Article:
“Russia is fully acting in line with international law when it submits its territorial claims in the Arctic”, Signe Veierud Busch from the K.G Jebsen Institute for the Law of the Sea, a unit under the University of Tromsø, Norway, says to BarentsObserver.
“The submitted claim has been expected for a while now and it includes no surprises,” the researcher adds.
The conclusions of the Commission are issued in the form of a recommendation to Russia and is not legally binding for the country.
“Consequently, the key question is to what extent Russia will oblige with the recommendations of the UN Commission and thereupon establish its borders”, Busch underlines.
The UN Commission is a scientific body and does not have the mandate to resolve conflicts between countries.
“It is possible that the Commission will conclude that both Russia and Denmark have continental shelfs which stretches beyond the North Pole, and in that case it will be up to the two countries to negotiate a delimitation deal”, the researcher says.
She doubts that there will break out any conflict in the area based on the overlapping claims.
The negotiation process between the Arctic countries will take time. The Russian MFA believes it could take “up to 15 years”. That might be a far too positive estimate.
In the case of Russia, which has submitted a renewed claim, the Commission will probably be able to issue its recommendations in the course of one-two years. However, in the case of Denmark, it could take several decades. Currently, there are almost 100 claims waiting to be handled by the UN Commission, and Denmark is almost on the bottom of the list.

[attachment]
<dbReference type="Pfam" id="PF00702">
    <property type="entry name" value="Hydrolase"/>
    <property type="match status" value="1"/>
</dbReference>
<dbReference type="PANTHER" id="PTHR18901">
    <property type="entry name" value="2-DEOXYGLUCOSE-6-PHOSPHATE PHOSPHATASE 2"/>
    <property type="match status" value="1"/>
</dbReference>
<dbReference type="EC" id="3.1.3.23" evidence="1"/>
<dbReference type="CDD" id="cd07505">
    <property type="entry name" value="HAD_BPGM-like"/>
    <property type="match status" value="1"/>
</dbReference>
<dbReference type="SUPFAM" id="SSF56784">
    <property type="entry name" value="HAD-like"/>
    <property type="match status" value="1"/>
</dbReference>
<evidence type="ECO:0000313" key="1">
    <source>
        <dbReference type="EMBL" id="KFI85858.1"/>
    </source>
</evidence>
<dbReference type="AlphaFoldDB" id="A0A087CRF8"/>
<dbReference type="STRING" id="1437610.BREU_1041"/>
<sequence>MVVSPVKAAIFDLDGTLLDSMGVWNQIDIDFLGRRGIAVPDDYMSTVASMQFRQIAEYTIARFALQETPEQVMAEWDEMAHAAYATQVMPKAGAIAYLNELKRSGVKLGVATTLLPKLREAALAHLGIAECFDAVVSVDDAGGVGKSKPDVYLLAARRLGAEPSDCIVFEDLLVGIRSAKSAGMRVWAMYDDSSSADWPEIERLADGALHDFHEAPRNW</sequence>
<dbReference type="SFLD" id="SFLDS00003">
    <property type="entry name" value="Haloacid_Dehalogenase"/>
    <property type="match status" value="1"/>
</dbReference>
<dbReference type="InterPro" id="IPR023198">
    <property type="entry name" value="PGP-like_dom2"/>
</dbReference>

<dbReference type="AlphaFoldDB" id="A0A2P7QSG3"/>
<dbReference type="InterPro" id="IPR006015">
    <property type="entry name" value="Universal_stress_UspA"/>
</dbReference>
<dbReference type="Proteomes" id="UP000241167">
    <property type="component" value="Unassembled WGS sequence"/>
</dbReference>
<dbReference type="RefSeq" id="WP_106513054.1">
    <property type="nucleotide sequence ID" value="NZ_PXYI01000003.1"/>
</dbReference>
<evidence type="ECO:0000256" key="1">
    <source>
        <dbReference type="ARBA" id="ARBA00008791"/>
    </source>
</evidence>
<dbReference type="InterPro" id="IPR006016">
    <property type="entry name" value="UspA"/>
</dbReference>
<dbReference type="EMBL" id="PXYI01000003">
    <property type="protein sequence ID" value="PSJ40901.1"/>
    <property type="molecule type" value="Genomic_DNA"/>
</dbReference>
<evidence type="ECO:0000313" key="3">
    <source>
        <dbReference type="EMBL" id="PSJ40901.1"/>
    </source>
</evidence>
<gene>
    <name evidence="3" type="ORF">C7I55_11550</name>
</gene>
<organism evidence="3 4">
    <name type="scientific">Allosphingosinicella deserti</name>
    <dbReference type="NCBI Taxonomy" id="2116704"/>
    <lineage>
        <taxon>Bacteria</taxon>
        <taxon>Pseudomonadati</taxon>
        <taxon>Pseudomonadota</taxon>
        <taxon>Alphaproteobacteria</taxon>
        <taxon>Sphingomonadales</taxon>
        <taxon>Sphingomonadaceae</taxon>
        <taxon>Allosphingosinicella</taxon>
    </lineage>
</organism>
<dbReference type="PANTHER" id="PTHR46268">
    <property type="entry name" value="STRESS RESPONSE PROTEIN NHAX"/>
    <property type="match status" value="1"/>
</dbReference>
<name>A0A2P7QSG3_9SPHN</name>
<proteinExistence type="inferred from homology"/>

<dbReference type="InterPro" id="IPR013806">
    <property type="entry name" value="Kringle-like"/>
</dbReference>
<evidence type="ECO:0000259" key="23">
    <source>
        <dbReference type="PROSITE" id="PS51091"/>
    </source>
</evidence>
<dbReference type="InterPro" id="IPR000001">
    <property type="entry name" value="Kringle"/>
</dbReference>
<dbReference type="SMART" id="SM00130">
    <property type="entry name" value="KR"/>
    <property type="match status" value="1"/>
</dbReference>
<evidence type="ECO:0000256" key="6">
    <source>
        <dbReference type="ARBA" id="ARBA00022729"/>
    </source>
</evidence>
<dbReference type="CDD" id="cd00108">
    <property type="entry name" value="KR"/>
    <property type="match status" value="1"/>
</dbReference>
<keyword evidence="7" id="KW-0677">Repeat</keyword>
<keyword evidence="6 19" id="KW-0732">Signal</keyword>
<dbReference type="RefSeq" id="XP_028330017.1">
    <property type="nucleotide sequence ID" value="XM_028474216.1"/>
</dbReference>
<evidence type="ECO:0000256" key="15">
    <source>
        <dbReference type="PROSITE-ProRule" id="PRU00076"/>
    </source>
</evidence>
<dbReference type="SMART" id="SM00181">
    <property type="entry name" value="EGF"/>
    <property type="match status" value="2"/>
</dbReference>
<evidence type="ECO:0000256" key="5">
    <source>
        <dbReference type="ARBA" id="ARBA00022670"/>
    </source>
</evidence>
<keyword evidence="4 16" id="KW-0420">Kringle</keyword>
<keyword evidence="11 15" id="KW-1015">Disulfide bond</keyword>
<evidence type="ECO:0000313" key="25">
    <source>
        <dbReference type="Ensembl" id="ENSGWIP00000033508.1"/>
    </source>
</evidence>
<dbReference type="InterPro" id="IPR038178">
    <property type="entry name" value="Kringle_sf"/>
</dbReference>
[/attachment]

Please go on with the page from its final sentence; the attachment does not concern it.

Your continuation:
“In the worst case, the border between Russia and Denmark, including the ownership of the North Pole, will be determined only after all countries have got their recommendations from the Commission”, Busch says.
She also argues that the role of the USA ultimately will be of key importance. The country has not signed the the Convention on the Law of the Sea, the document which defines countries’ rights and responsibilities with respect to the use of world oceans, but will still demand a key role in the negotiations.
According to the researcher from the K.G Jebsen Institute, the USA is currentlly with full steam exploring the Arctic continental shelf together with Canada and the two countries could ultimately try to jointly submit a claim to the UN Commission. That would be the first bid of its kind to the UN body ever.